naïve and carefree
hand in hand we walk
counting power poles.

When tired to move
even a single step
you would say
just one more pole.

all alone
I have returned to our past
the road.

The poles look at me
as if asking about
your whereabouts.

Exhausted from walking
I exert to the next pole
you were a fast walker.

you are waiting
for me
at the next pole.

Water we Are

Rushing rivers of dreams
desires and hopes from
depths of the heart
wish to meet ocean
merge, submerge and
vanish as one tide
on a silent night
water we are.

Spilled secrets and
footprints on the shores
rise as vapours
fall as raindrops
turn into runaway streams
rush to the ocean
holding back misty tears
water we are.

Dewdrops on grass and
bubbles on a surface
water we are.


Every flower withers
every leaf falls
without regret
or grief.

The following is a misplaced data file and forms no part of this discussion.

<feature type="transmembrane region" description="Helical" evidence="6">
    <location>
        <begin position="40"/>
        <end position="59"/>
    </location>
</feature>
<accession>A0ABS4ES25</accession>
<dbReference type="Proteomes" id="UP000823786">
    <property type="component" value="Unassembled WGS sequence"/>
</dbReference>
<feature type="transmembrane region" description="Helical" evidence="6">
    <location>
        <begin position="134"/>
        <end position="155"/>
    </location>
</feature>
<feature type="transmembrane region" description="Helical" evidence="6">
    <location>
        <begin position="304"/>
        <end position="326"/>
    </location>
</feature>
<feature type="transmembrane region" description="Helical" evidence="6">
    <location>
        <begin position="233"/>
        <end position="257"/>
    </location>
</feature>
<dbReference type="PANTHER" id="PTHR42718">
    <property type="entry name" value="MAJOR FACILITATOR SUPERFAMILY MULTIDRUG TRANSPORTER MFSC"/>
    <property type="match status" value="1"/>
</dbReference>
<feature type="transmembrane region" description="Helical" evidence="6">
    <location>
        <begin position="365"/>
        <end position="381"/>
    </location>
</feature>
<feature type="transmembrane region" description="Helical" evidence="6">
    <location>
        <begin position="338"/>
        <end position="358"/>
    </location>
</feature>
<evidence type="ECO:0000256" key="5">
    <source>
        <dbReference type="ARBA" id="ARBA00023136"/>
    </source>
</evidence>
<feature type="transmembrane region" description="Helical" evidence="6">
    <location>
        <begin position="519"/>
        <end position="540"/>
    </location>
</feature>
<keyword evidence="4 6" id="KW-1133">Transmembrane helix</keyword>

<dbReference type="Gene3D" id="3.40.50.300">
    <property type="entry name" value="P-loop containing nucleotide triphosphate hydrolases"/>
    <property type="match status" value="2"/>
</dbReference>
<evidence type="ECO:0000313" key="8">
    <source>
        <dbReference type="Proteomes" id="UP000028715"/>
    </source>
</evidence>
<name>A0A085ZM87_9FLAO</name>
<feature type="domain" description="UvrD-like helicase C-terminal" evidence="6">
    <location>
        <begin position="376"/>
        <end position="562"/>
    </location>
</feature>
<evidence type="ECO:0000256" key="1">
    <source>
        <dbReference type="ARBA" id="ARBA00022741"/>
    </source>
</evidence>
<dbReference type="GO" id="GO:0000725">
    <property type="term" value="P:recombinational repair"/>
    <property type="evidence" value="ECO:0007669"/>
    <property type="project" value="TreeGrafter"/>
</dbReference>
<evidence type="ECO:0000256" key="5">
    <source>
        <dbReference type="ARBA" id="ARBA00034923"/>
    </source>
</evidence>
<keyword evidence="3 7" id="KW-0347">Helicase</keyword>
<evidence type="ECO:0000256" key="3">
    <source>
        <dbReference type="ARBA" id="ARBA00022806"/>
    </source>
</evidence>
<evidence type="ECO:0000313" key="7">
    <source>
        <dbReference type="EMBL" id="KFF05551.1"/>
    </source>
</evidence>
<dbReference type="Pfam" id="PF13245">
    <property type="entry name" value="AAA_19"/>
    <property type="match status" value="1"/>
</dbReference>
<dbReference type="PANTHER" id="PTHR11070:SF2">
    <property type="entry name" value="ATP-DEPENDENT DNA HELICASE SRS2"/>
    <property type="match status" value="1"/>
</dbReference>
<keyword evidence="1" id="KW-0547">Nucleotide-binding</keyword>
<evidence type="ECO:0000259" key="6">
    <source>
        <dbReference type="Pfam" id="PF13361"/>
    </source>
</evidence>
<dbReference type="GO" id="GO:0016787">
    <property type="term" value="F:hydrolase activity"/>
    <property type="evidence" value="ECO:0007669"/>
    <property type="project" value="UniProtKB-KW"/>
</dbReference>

Wind just blows
water just flows
there is no

Holding every hope firmly
leafing through every possibility
I know
nothing stays as it is.

Then why worry?

Dolce Vita

Sometimes we just aren’t
given a choice.

There is profound sadness
in full moon’s blue cast.

It brings me joy
I never thought possible.

I seek from that joy
a direction to follow.


“Some words are never meant to be spoken.”

I wake up in my body and
it wasn’t that body anymore.
There are days I give up on my body.
I think the life I want was the life
I have had.
I want to be the water clinging to your roots.
With both hands in the soil
I feel modesty of a new beginning
splendour of a tiny sprout
kneeling to the glory of God.
I hold it and wander
into the surge of forever
the unbroken time of infinity.